The scary part of this process is how easy it is to gain the trust of a child online. As Annie reads his lies, we do too. Charlie asks for pictures of Annie and sends his pictures. Annie is thrilled to see Charlie is a cute fifteen-year old who tells her all about his folks and his big brother. Annie is alarmed when Charlie sends new photos–he’s older in them and confesses to being 18 and in college. Then he sends pictures of a handsome young athlete, revising his age to 25. Annie is hesitant but smitten. After weeks of late night chats and phone calls, she agrees to meet him at the mall and is startled to see Charlie is middle-aged. Charlie is smooth and it’s oh so easy for Annie to feel comfortable. He’s someone who understands and thinks she’s special. He takes her to a motel. All the time I’m cringing. That’s what unnerved me–just how easy it is–even when a child is aware of predators–even when a child is loved. The rest of the film of course is what happens to Annie and her parents after this devastating event. The psychiatrist (Oscar nominee Viola Davis) helps Annie and her parents cope with what cannot be changed.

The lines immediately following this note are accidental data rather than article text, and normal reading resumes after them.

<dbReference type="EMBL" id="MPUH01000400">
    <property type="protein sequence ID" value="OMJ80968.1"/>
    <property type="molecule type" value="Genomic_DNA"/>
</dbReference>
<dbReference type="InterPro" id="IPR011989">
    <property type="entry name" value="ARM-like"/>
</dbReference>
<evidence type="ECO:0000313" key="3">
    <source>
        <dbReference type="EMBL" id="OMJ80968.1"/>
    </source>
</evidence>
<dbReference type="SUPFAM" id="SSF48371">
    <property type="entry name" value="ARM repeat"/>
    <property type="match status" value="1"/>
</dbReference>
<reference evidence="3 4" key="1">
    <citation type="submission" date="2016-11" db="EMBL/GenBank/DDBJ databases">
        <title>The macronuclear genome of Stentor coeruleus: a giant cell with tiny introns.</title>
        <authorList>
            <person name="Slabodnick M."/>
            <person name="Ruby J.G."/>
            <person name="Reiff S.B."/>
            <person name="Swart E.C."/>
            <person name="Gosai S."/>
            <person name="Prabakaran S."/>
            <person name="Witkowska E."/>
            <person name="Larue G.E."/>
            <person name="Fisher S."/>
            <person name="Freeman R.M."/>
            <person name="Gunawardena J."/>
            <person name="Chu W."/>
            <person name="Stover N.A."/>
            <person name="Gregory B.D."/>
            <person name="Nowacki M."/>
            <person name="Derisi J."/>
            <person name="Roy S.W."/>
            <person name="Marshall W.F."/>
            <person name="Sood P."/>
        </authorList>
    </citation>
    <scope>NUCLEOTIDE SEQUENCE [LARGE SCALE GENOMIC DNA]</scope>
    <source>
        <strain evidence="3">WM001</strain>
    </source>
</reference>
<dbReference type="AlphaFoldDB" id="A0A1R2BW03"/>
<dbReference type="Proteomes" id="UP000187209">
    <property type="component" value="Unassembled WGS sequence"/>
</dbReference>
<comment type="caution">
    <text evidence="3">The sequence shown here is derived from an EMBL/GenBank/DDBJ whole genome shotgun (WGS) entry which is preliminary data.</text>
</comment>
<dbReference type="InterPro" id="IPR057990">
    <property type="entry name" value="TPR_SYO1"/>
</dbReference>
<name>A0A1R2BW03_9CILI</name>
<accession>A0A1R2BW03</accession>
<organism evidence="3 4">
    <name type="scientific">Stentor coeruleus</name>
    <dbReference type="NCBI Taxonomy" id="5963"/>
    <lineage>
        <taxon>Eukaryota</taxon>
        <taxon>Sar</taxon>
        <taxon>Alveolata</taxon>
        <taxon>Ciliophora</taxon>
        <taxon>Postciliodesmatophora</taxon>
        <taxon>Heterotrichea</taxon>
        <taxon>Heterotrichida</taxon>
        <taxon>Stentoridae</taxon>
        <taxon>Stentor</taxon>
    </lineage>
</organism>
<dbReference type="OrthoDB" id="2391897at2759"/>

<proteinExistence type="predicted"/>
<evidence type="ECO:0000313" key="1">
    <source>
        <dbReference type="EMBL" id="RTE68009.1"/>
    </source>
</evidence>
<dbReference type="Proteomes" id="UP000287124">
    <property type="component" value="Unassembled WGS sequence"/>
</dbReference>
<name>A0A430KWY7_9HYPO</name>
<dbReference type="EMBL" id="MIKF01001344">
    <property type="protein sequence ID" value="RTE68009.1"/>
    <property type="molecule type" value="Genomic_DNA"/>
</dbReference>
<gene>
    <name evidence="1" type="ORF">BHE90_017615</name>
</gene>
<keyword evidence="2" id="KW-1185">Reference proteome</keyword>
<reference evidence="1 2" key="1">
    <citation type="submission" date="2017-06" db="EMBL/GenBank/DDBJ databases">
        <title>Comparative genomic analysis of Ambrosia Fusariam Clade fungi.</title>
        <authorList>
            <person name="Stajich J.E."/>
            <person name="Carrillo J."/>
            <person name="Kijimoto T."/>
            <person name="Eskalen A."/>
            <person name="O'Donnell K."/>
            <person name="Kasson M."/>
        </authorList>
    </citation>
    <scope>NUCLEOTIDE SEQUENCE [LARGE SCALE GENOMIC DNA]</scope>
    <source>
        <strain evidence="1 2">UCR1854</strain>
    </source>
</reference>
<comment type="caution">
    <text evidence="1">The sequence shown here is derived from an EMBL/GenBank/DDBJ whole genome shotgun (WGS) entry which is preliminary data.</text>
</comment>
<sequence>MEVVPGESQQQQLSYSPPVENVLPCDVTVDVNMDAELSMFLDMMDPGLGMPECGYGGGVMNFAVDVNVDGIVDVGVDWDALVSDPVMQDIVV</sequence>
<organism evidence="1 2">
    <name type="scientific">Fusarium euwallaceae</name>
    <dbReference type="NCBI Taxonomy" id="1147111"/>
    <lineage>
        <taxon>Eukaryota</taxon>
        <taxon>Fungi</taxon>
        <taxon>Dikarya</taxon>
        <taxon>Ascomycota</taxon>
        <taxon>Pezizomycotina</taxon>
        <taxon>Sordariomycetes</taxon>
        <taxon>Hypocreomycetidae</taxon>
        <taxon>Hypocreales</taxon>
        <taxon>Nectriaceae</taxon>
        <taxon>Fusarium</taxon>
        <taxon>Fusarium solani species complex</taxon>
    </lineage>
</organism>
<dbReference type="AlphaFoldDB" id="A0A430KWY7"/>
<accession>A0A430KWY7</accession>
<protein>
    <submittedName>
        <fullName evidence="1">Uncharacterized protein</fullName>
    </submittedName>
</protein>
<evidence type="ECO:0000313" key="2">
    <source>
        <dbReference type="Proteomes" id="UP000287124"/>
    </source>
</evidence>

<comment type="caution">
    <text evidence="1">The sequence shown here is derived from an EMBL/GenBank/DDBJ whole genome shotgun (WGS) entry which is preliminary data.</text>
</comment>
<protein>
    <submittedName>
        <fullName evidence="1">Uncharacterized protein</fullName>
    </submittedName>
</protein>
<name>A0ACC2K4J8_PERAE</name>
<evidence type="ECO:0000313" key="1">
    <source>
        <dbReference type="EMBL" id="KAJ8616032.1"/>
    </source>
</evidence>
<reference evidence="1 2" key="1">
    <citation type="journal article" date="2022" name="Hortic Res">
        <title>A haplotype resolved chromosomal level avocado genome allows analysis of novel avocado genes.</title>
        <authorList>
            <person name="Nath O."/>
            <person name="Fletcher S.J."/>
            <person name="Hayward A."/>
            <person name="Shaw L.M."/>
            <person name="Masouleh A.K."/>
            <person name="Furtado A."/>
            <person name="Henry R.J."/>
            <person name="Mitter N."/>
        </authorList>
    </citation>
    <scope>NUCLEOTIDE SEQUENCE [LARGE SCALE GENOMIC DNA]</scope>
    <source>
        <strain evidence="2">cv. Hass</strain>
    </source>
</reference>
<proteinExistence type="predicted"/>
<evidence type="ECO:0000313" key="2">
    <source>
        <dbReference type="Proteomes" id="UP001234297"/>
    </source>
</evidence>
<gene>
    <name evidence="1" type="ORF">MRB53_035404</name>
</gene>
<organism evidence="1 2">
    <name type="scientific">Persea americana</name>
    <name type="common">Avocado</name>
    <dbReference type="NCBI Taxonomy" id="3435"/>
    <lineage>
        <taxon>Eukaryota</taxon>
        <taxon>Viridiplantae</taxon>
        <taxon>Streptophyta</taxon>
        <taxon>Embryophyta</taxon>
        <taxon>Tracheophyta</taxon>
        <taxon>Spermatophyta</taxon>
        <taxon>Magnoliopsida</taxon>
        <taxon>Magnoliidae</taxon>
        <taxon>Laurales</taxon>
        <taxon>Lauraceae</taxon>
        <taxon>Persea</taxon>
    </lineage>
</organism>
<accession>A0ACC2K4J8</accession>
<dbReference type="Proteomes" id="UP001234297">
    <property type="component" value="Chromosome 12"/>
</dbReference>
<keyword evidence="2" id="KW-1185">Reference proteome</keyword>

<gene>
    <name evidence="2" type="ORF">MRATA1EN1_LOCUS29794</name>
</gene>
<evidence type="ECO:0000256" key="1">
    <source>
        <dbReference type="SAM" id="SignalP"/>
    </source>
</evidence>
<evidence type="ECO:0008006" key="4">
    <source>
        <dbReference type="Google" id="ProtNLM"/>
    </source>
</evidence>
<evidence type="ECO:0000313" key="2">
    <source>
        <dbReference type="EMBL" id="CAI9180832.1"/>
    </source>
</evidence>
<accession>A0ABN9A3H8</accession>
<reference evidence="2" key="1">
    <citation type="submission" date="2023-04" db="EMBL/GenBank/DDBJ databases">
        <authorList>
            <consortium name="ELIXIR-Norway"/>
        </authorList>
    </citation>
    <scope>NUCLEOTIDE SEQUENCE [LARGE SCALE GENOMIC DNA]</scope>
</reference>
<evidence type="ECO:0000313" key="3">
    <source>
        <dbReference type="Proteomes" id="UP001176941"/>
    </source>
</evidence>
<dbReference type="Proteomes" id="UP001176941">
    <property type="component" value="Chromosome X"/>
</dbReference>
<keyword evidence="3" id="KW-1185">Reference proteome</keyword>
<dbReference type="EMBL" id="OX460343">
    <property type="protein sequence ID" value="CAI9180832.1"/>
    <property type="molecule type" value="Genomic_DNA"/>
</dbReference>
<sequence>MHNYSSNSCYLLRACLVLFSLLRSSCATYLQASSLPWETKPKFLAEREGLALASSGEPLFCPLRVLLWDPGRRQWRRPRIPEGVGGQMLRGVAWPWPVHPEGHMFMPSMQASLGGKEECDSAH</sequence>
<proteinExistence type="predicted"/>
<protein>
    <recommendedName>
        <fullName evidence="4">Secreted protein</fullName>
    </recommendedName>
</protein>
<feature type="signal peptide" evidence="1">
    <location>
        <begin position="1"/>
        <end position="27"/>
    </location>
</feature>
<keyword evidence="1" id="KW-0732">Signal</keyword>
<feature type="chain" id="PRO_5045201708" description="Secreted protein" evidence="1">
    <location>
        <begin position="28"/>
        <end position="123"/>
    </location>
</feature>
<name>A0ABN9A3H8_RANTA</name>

The film has no easy answers and it’s difficult to watch. If you are a parent, or someone who loves a child, I recommend you check it out. We do discover why Charlie the predator knows just what to say. It might help to know more about how a “Charlie” plays the game. Then we can make sure that he does not pass “go”, but instead, goes directly to jail.